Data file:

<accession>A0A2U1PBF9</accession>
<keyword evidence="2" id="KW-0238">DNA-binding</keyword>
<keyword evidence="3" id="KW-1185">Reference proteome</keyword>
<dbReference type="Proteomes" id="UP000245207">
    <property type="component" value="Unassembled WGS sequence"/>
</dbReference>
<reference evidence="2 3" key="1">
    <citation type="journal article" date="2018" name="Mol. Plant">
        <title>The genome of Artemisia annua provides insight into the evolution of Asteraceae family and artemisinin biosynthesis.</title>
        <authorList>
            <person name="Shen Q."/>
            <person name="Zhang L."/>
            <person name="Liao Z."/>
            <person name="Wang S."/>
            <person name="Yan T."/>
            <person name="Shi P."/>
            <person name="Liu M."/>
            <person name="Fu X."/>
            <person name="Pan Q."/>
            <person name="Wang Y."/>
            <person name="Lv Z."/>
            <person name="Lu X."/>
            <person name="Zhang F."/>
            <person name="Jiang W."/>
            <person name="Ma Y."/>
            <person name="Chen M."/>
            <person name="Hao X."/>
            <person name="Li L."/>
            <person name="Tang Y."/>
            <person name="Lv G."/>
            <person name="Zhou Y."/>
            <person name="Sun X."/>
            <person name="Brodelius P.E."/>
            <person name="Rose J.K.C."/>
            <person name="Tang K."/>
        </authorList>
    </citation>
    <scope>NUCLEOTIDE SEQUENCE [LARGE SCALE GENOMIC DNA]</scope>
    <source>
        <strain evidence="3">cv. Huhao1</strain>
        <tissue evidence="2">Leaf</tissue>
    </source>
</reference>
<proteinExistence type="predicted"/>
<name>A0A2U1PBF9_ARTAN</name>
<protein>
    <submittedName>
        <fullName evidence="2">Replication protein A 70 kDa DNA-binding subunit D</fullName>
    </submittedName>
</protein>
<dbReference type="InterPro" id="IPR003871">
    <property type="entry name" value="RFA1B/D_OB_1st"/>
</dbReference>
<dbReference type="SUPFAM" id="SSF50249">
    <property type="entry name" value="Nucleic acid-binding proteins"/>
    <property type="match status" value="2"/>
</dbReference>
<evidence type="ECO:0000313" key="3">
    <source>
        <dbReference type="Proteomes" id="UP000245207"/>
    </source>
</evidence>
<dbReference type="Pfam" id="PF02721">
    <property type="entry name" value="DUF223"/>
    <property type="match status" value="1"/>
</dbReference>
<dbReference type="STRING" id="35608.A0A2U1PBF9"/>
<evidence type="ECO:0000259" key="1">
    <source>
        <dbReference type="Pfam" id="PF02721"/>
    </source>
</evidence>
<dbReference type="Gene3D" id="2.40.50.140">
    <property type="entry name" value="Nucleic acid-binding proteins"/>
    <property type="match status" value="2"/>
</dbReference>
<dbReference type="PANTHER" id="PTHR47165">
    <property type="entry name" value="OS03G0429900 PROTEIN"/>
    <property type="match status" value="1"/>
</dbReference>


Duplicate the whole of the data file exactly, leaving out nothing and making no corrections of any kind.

<accession>A0A2U1PBF9</accession>
<keyword evidence="2" id="KW-0238">DNA-binding</keyword>
<keyword evidence="3" id="KW-1185">Reference proteome</keyword>
<dbReference type="Proteomes" id="UP000245207">
    <property type="component" value="Unassembled WGS sequence"/>
</dbReference>
<reference evidence="2 3" key="1">
    <citation type="journal article" date="2018" name="Mol. Plant">
        <title>The genome of Artemisia annua provides insight into the evolution of Asteraceae family and artemisinin biosynthesis.</title>
        <authorList>
            <person name="Shen Q."/>
            <person name="Zhang L."/>
            <person name="Liao Z."/>
            <person name="Wang S."/>
            <person name="Yan T."/>
            <person name="Shi P."/>
            <person name="Liu M."/>
            <person name="Fu X."/>
            <person name="Pan Q."/>
            <person name="Wang Y."/>
            <person name="Lv Z."/>
            <person name="Lu X."/>
            <person name="Zhang F."/>
            <person name="Jiang W."/>
            <person name="Ma Y."/>
            <person name="Chen M."/>
            <person name="Hao X."/>
            <person name="Li L."/>
            <person name="Tang Y."/>
            <person name="Lv G."/>
            <person name="Zhou Y."/>
            <person name="Sun X."/>
            <person name="Brodelius P.E."/>
            <person name="Rose J.K.C."/>
            <person name="Tang K."/>
        </authorList>
    </citation>
    <scope>NUCLEOTIDE SEQUENCE [LARGE SCALE GENOMIC DNA]</scope>
    <source>
        <strain evidence="3">cv. Huhao1</strain>
        <tissue evidence="2">Leaf</tissue>
    </source>
</reference>
<proteinExistence type="predicted"/>
<name>A0A2U1PBF9_ARTAN</name>
<protein>
    <submittedName>
        <fullName evidence="2">Replication protein A 70 kDa DNA-binding subunit D</fullName>
    </submittedName>
</protein>
<dbReference type="InterPro" id="IPR003871">
    <property type="entry name" value="RFA1B/D_OB_1st"/>
</dbReference>
<dbReference type="SUPFAM" id="SSF50249">
    <property type="entry name" value="Nucleic acid-binding proteins"/>
    <property type="match status" value="2"/>
</dbReference>
<evidence type="ECO:0000313" key="3">
    <source>
        <dbReference type="Proteomes" id="UP000245207"/>
    </source>
</evidence>
<dbReference type="Pfam" id="PF02721">
    <property type="entry name" value="DUF223"/>
    <property type="match status" value="1"/>
</dbReference>
<dbReference type="STRING" id="35608.A0A2U1PBF9"/>
<evidence type="ECO:0000259" key="1">
    <source>
        <dbReference type="Pfam" id="PF02721"/>
    </source>
</evidence>
<dbReference type="Gene3D" id="2.40.50.140">
    <property type="entry name" value="Nucleic acid-binding proteins"/>
    <property type="match status" value="2"/>
</dbReference>
<dbReference type="PANTHER" id="PTHR47165">
    <property type="entry name" value="OS03G0429900 PROTEIN"/>
    <property type="match status" value="1"/>
</dbReference>